By, Ma’ayan D’Antonio
Kerrin McCadden, is the author of Landscape with Plywood Silhouettes, winner of the Vermont Book Award and the New Issues Poetry Prize. As well as a resident of Montpelier. Kerrin held a workshop for reinventing poetry, a way to revise poetry. The workshop took place at the Kellogg-Hubbard Library on Monday, April 16. Kerrin, humble as she was introduced, wanted to know the participants’ names and where they are with their poetry. As each in turn said their name, they all talked in depth about where they are with their poem, someone even stated that they “accidentally wrote a poem”.
Kerrin, who mostly teaches high school kids finds it wired when grownups sit so still in front of her, “adults” she stated with a laugh. Geof Hewitt and Rick Agran (other PoemCity presenters) were also in attendance. “I’m always looking for new ways to look at poetry,” Agran said when he introduced himself.
Kerrin wanted the participants to be willing to think about how to make a poem work. As well as contemplate what makes a poem work? She explained that we don’t always know what is best for our poem, and at times a poem is not its best self. So how do you make it better? The more you push it around, the more it will tell you when it is done.
She presented an exercise to flex the ‘poet muscle’. To enable contrast try to fit five words that don’t necessarily work together in a poem, this will allow more room for the subconscious creativity to surface what we tend to keep back.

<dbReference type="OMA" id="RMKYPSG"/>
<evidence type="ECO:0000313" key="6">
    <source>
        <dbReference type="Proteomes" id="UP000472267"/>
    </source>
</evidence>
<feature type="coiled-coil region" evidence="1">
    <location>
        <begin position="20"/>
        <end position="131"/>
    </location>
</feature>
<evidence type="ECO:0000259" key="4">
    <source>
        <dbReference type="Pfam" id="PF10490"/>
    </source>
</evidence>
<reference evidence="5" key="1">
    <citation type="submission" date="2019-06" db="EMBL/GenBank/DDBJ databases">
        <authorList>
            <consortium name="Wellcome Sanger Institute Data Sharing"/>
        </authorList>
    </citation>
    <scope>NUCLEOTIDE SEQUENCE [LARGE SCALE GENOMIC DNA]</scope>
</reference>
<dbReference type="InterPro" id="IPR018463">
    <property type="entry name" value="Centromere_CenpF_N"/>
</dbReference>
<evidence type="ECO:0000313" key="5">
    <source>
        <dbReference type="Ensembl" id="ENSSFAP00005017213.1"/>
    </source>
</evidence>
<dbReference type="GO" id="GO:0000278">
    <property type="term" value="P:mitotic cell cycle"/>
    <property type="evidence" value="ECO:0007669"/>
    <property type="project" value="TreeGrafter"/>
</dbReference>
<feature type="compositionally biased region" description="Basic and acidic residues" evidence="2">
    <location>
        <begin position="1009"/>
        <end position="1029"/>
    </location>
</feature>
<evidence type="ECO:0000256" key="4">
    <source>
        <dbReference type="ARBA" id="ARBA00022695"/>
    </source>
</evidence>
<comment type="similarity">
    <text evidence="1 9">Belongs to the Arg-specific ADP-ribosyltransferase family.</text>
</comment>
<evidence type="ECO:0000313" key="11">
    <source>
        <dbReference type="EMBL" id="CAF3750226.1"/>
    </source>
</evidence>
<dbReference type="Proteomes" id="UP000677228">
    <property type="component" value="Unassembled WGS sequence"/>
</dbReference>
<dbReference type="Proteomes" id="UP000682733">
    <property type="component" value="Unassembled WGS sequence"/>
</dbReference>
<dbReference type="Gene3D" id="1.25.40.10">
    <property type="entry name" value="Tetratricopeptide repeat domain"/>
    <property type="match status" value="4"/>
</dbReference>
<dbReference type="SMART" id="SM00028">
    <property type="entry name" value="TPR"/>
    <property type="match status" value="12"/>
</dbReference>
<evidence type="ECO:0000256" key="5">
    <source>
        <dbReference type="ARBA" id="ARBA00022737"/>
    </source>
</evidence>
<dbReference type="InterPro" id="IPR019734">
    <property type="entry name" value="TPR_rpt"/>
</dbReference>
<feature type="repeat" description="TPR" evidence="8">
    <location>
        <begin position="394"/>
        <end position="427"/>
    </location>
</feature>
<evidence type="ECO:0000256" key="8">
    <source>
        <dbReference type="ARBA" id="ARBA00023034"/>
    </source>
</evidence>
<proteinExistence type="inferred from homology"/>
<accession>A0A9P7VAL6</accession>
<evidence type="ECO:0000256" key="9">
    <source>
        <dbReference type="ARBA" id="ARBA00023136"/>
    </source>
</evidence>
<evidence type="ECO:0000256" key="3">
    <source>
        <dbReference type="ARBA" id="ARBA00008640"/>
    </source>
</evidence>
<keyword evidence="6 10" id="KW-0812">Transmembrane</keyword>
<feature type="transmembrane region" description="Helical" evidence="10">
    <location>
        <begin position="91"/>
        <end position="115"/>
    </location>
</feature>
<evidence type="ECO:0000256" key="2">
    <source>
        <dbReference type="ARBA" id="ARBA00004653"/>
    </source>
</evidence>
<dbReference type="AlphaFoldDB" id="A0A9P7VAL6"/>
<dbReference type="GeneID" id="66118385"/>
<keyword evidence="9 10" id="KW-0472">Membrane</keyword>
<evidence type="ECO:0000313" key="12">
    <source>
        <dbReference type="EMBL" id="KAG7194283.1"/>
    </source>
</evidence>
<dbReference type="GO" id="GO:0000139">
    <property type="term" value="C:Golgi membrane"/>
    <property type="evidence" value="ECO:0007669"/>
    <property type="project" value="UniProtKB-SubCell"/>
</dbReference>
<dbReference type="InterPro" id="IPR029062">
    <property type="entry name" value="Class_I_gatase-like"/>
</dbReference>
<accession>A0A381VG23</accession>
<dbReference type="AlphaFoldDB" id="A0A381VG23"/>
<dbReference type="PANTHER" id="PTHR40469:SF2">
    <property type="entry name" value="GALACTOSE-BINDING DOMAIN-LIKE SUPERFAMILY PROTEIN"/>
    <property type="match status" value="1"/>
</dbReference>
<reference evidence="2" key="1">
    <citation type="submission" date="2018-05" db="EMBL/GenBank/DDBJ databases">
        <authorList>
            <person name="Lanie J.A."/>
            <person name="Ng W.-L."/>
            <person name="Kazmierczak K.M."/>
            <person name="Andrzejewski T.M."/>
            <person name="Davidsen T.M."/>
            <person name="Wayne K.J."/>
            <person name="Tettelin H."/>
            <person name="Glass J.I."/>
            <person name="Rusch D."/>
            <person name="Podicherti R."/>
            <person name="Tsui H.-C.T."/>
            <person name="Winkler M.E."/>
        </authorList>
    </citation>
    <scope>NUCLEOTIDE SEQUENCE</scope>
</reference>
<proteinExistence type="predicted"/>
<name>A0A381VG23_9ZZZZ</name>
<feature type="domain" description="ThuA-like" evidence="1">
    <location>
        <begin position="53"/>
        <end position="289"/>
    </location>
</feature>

She gave different ways to reinvent a poem.
– Translate the poem into more then one language, then back to English and see what the end results bring. You might be surprised.
– Create tension by shifting focus.
– Take an old poem and write it a companion.
– Consider cutting the openings and endings of a poem and see what you are left with.
– Look at the large scale of the poem to create a new poem, you may find that the small things change into something even better- deeper.
– Change the order in which you give the information to the reader.
– Shift verb tense, try from the past to the future.
– Change the point of view from the I to him or you.
McCadden also suggests to look at a thesaurus, from different publications as well as different decades, to find new and interesting words to use.